- Data consisting of written human language (as opposed to programs),
or following the stylistic conventions of human language.
- Text Terminal
- A text terminal, or character terminal, is a display that is limited
to displaying text in character units. Such a terminal cannot control
individual pixels it displays. Emacs supports a subset of display
features on text terminals.
- Text Properties
- Text properties are annotations recorded for particular characters in
the buffer. Images in the buffer are recorded as text properties;
they also specify formatting information. See Editing Format Info.
- A theme is a set of customizations (q.v.) that give Emacs a
particular appearance or behavior. For example, you might use a theme
for your favorite set of faces (q.v.).
- Tool Bar
- The tool bar is a line (sometimes multiple lines) of icons at the top
of an Emacs frame. Clicking on one of these icons executes a command.
You can think of this as a graphical relative of the menu bar (q.v.).
See Tool Bars.
- Tooltips are small windows displaying a help echo (q.v.) text, which
explains parts of the display, lists useful options available via mouse
clicks, etc. See Tooltips.
- Top Level
- Top level is the normal state of Emacs, in which you are editing the
text of the file you have visited. You are at top level whenever you
are not in a recursive editing level (q.v.) or the minibuffer
(q.v.), and not in the middle of a command. You can get back to top
level by aborting (q.v.) and quitting (q.v.). See Quitting.
- Transient Mark Mode
- The default behavior of the mark (q.v.) and region (q.v.), in which
setting the mark activates it and highlights the region, is called
Transient Mark mode. In GNU Emacs 23 and onwards, it is enabled by
default. See Disabled Transient Mark.
- Transposing two units of text means putting each one into the place
formerly occupied by the other. There are Emacs commands to transpose
two adjacent characters, words, balanced expressions (q.v.) or lines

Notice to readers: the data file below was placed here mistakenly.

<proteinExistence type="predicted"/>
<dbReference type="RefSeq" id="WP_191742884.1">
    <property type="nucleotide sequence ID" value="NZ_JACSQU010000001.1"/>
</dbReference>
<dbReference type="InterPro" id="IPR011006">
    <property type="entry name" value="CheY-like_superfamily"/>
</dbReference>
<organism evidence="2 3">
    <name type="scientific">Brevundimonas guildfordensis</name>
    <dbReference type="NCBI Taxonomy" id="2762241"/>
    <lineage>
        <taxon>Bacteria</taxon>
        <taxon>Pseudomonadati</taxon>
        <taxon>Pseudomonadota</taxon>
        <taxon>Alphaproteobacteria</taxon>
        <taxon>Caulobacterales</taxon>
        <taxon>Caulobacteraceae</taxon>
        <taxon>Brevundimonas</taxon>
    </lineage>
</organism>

- Trash Can
- See Glossary—Deletion of Files.
- Truncating text lines in the display means leaving out any text on a
line that does not fit within the right margin of the window
displaying it. See Truncation, and
- See Glossary—Text Terminal.
- Undoing means making your previous editing go in reverse, bringing
back the text that existed earlier in the editing session.
- Unix is a class of multi-user computer operating systems with a long
history. There are several implementations today. The GNU project
(q.v.) aims to develop a complete Unix-like operating system that
is free software (q.v.).
- User Option
- A user option is a face (q.v.) or a variable (q.v.) that exists so
that you can customize Emacs by setting it to a new value.
See Easy Customization.
- A variable is an object in Lisp that can store an arbitrary value.
Emacs uses some variables for internal purposes, and has others (known
as “user options”; q.v.) just so that you can set their values to
control the behavior of Emacs. The variables used in Emacs that you
are likely to be interested in are listed in the Variables Index in
this manual (see Variable Index). See Variables, for
information on variables.
- Version Control
- Version control systems keep track of multiple versions of a source file.
They provide a more powerful alternative to keeping backup files (q.v.).
See Version Control.
- Visiting a file means loading its contents into a buffer (q.v.)
where they can be edited. See Visiting.
- Whitespace is any run of consecutive formatting characters (space,
tab, newline, and backspace).
- Widening is removing any restriction (q.v.) on the current buffer;
it is the opposite of narrowing (q.v.). See Narrowing.
- Emacs divides a frame (q.v.) into one or more windows, each of which
can display the contents of one buffer (q.v.) at any time.
See Screen, for basic information on how Emacs uses the screen.
See Windows, for commands to control the use of windows. Some
other editors use the term “window” for what we call a “frame”
(q.v.) in Emacs.
- Window System
- A window system is software that operates on a graphical display
(q.v.), to subdivide the screen so that multiple applications can
have their] own windows at the same time. All modern operating systems
include a window system.
- Word Abbrev
- See Glossary—Abbrev.
- Word Search
- Word search is searching for a sequence of words, considering the
punctuation between them as insignificant. See Word Search.
- Yanking means reinserting text previously killed (q.v.). It can be
used to undo a mistaken kill, or for copying or moving text. Some
other systems call this “pasting”. See Yanking.